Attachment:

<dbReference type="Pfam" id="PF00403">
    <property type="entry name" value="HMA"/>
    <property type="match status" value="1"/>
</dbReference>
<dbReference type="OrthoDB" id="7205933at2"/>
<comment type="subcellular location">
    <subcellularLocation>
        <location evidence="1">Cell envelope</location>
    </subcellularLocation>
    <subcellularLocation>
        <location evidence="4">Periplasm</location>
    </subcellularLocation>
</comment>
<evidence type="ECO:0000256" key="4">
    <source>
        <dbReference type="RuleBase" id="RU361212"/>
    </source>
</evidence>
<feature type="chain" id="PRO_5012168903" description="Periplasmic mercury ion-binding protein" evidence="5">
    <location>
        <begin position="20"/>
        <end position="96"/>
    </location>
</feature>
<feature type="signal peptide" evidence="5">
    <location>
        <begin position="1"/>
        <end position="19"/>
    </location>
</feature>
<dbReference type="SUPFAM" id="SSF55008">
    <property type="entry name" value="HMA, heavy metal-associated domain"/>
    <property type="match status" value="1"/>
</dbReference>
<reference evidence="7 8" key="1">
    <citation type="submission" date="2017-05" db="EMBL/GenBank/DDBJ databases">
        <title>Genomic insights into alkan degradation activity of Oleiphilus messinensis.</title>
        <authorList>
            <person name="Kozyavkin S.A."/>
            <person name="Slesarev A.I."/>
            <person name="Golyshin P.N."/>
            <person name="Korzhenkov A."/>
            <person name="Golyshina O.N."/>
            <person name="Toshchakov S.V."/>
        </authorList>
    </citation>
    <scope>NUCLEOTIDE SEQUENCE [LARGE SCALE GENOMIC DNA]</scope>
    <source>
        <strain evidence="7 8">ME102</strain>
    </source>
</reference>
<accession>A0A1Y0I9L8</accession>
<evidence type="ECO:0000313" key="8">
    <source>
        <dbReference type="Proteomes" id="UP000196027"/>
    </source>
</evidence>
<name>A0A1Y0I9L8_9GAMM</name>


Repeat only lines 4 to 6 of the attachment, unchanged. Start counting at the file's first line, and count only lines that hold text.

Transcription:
</dbReference>
<dbReference type="OrthoDB" id="7205933at2"/>
<comment type="subcellular location">